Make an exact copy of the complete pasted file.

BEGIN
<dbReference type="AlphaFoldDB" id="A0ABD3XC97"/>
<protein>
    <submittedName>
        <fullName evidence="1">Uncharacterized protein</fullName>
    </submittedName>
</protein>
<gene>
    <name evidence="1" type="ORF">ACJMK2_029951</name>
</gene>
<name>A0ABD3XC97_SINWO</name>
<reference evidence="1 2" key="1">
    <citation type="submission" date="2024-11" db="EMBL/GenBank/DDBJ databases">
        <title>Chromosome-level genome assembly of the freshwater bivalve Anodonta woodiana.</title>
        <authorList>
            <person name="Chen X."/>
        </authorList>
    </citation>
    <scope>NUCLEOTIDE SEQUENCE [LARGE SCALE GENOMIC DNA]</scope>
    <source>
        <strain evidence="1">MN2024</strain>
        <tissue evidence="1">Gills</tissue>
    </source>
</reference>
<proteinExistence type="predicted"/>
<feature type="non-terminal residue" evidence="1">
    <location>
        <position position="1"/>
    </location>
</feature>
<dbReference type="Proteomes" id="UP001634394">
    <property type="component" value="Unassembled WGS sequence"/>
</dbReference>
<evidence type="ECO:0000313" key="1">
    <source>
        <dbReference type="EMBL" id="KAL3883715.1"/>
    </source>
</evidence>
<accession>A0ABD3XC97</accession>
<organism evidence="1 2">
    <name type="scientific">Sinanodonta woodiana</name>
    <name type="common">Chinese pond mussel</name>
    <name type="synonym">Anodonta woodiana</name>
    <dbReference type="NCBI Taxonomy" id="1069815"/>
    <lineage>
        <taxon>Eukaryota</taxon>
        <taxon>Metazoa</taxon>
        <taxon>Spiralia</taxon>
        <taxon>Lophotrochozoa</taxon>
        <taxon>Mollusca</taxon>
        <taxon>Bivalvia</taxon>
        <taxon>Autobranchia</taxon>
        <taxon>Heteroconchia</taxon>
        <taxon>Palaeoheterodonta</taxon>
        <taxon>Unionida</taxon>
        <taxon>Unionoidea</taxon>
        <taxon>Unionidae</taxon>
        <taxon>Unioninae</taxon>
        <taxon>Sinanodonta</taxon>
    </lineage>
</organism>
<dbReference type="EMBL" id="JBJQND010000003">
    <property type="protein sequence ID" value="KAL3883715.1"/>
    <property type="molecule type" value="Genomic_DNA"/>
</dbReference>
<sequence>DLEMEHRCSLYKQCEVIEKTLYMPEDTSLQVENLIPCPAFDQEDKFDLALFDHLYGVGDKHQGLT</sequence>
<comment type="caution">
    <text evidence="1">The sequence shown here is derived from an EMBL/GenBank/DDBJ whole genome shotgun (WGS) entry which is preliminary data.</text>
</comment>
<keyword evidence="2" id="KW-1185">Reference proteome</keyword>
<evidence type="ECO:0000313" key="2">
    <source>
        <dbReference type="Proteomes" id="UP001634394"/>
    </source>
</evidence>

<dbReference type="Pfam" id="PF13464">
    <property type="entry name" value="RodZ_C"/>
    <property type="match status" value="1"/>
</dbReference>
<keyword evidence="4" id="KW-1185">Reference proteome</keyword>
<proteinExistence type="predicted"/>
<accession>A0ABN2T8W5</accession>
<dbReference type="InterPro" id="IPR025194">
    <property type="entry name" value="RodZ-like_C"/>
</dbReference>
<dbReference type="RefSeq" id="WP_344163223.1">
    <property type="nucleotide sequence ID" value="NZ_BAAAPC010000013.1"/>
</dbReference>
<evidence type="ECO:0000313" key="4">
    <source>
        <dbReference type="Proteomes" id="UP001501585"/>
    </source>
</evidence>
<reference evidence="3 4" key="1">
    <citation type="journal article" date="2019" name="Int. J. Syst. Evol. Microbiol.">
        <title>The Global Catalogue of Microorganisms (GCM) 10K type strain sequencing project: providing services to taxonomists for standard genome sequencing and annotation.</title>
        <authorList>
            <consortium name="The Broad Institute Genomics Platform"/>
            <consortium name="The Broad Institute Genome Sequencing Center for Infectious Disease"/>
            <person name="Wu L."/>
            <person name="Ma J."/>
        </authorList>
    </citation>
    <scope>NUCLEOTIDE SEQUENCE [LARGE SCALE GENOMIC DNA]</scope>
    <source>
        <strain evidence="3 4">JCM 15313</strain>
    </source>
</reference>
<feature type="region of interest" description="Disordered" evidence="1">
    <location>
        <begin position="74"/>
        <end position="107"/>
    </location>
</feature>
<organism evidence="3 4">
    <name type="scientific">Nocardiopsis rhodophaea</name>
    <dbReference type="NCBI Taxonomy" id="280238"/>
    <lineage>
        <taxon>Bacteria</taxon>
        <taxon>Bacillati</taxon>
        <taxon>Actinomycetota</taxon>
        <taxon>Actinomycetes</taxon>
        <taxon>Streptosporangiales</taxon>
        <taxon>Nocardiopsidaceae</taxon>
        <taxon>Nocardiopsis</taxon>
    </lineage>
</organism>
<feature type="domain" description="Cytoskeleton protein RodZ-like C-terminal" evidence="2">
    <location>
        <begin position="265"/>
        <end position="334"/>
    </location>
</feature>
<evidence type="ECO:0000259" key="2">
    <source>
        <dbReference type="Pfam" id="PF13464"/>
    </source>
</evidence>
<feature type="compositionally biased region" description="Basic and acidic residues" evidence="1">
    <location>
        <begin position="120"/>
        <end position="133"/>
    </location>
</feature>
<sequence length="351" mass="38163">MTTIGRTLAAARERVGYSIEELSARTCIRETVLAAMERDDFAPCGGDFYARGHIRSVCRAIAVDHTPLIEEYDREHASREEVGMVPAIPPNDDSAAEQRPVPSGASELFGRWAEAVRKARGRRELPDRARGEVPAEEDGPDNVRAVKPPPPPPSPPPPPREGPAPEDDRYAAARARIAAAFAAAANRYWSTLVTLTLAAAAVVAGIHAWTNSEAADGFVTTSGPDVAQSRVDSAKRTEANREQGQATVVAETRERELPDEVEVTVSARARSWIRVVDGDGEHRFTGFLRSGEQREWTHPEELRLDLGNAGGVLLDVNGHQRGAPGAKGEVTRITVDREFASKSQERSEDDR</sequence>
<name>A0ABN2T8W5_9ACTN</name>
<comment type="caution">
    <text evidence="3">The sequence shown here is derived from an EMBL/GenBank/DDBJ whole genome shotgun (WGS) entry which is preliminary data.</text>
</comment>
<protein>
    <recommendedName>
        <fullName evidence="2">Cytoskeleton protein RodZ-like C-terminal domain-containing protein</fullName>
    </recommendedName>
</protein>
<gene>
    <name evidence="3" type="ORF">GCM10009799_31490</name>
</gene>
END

<dbReference type="AlphaFoldDB" id="A0ABD3XC97"/>
<protein>
    <submittedName>
        <fullName evidence="1">Uncharacterized protein</fullName>
    </submittedName>
</protein>
<gene>
    <name evidence="1" type="ORF">ACJMK2_029951</name>
</gene>
<name>A0ABD3XC97_SINWO</name>
<reference evidence="1 2" key="1">
    <citation type="submission" date="2024-11" db="EMBL/GenBank/DDBJ databases">
        <title>Chromosome-level genome assembly of the freshwater bivalve Anodonta woodiana.</title>
        <authorList>
            <person name="Chen X."/>
        </authorList>
    </citation>
    <scope>NUCLEOTIDE SEQUENCE [LARGE SCALE GENOMIC DNA]</scope>
    <source>
        <strain evidence="1">MN2024</strain>
        <tissue evidence="1">Gills</tissue>
    </source>
</reference>
<proteinExistence type="predicted"/>
<feature type="non-terminal residue" evidence="1">
    <location>
        <position position="1"/>
    </location>
</feature>
<dbReference type="Proteomes" id="UP001634394">
    <property type="component" value="Unassembled WGS sequence"/>
</dbReference>
<evidence type="ECO:0000313" key="1">
    <source>
        <dbReference type="EMBL" id="KAL3883715.1"/>
    </source>
</evidence>
<accession>A0ABD3XC97</accession>
<organism evidence="1 2">
    <name type="scientific">Sinanodonta woodiana</name>
    <name type="common">Chinese pond mussel</name>
    <name type="synonym">Anodonta woodiana</name>
    <dbReference type="NCBI Taxonomy" id="1069815"/>
    <lineage>
        <taxon>Eukaryota</taxon>
        <taxon>Metazoa</taxon>
        <taxon>Spiralia</taxon>
        <taxon>Lophotrochozoa</taxon>
        <taxon>Mollusca</taxon>
        <taxon>Bivalvia</taxon>
        <taxon>Autobranchia</taxon>
        <taxon>Heteroconchia</taxon>
        <taxon>Palaeoheterodonta</taxon>
        <taxon>Unionida</taxon>
        <taxon>Unionoidea</taxon>
        <taxon>Unionidae</taxon>
        <taxon>Unioninae</taxon>
        <taxon>Sinanodonta</taxon>
    </lineage>
</organism>
<dbReference type="EMBL" id="JBJQND010000003">
    <property type="protein sequence ID" value="KAL3883715.1"/>
    <property type="molecule type" value="Genomic_DNA"/>
</dbReference>
<sequence>DLEMEHRCSLYKQCEVIEKTLYMPEDTSLQVENLIPCPAFDQEDKFDLALFDHLYGVGDKHQGLT</sequence>
<comment type="caution">
    <text evidence="1">The sequence shown here is derived from an EMBL/GenBank/DDBJ whole genome shotgun (WGS) entry which is preliminary data.</text>
</comment>
<keyword evidence="2" id="KW-1185">Reference proteome</keyword>
<evidence type="ECO:0000313" key="2">
    <source>
        <dbReference type="Proteomes" id="UP001634394"/>
    </source>
</evidence>

<dbReference type="Pfam" id="PF13464">
    <property type="entry name" value="RodZ_C"/>
    <property type="match status" value="1"/>
</dbReference>
<keyword evidence="4" id="KW-1185">Reference proteome</keyword>
<proteinExistence type="predicted"/>
<accession>A0ABN2T8W5</accession>
<dbReference type="InterPro" id="IPR025194">
    <property type="entry name" value="RodZ-like_C"/>
</dbReference>
<dbReference type="RefSeq" id="WP_344163223.1">
    <property type="nucleotide sequence ID" value="NZ_BAAAPC010000013.1"/>
</dbReference>
<evidence type="ECO:0000313" key="4">
    <source>
        <dbReference type="Proteomes" id="UP001501585"/>
    </source>
</evidence>
<reference evidence="3 4" key="1">
    <citation type="journal article" date="2019" name="Int. J. Syst. Evol. Microbiol.">
        <title>The Global Catalogue of Microorganisms (GCM) 10K type strain sequencing project: providing services to taxonomists for standard genome sequencing and annotation.</title>
        <authorList>
            <consortium name="The Broad Institute Genomics Platform"/>
            <consortium name="The Broad Institute Genome Sequencing Center for Infectious Disease"/>
            <person name="Wu L."/>
            <person name="Ma J."/>
        </authorList>
    </citation>
    <scope>NUCLEOTIDE SEQUENCE [LARGE SCALE GENOMIC DNA]</scope>
    <source>
        <strain evidence="3 4">JCM 15313</strain>
    </source>
</reference>
<feature type="region of interest" description="Disordered" evidence="1">
    <location>
        <begin position="74"/>
        <end position="107"/>
    </location>
</feature>
<organism evidence="3 4">
    <name type="scientific">Nocardiopsis rhodophaea</name>
    <dbReference type="NCBI Taxonomy" id="280238"/>
    <lineage>
        <taxon>Bacteria</taxon>
        <taxon>Bacillati</taxon>
        <taxon>Actinomycetota</taxon>
        <taxon>Actinomycetes</taxon>
        <taxon>Streptosporangiales</taxon>
        <taxon>Nocardiopsidaceae</taxon>
        <taxon>Nocardiopsis</taxon>
    </lineage>
</organism>
<feature type="domain" description="Cytoskeleton protein RodZ-like C-terminal" evidence="2">
    <location>
        <begin position="265"/>
        <end position="334"/>
    </location>
</feature>
<evidence type="ECO:0000259" key="2">
    <source>
        <dbReference type="Pfam" id="PF13464"/>
    </source>
</evidence>
<feature type="compositionally biased region" description="Basic and acidic residues" evidence="1">
    <location>
        <begin position="120"/>
        <end position="133"/>
    </location>
</feature>
<sequence length="351" mass="38163">MTTIGRTLAAARERVGYSIEELSARTCIRETVLAAMERDDFAPCGGDFYARGHIRSVCRAIAVDHTPLIEEYDREHASREEVGMVPAIPPNDDSAAEQRPVPSGASELFGRWAEAVRKARGRRELPDRARGEVPAEEDGPDNVRAVKPPPPPPSPPPPPREGPAPEDDRYAAARARIAAAFAAAANRYWSTLVTLTLAAAAVVAGIHAWTNSEAADGFVTTSGPDVAQSRVDSAKRTEANREQGQATVVAETRERELPDEVEVTVSARARSWIRVVDGDGEHRFTGFLRSGEQREWTHPEELRLDLGNAGGVLLDVNGHQRGAPGAKGEVTRITVDREFASKSQERSEDDR</sequence>
<name>A0ABN2T8W5_9ACTN</name>
<comment type="caution">
    <text evidence="3">The sequence shown here is derived from an EMBL/GenBank/DDBJ whole genome shotgun (WGS) entry which is preliminary data.</text>
</comment>
<protein>
    <recommendedName>
        <fullName evidence="2">Cytoskeleton protein RodZ-like C-terminal domain-containing protein</fullName>
    </recommendedName>
</protein>
<gene>
    <name evidence="3" type="ORF">GCM10009799_31490</name>
</gene>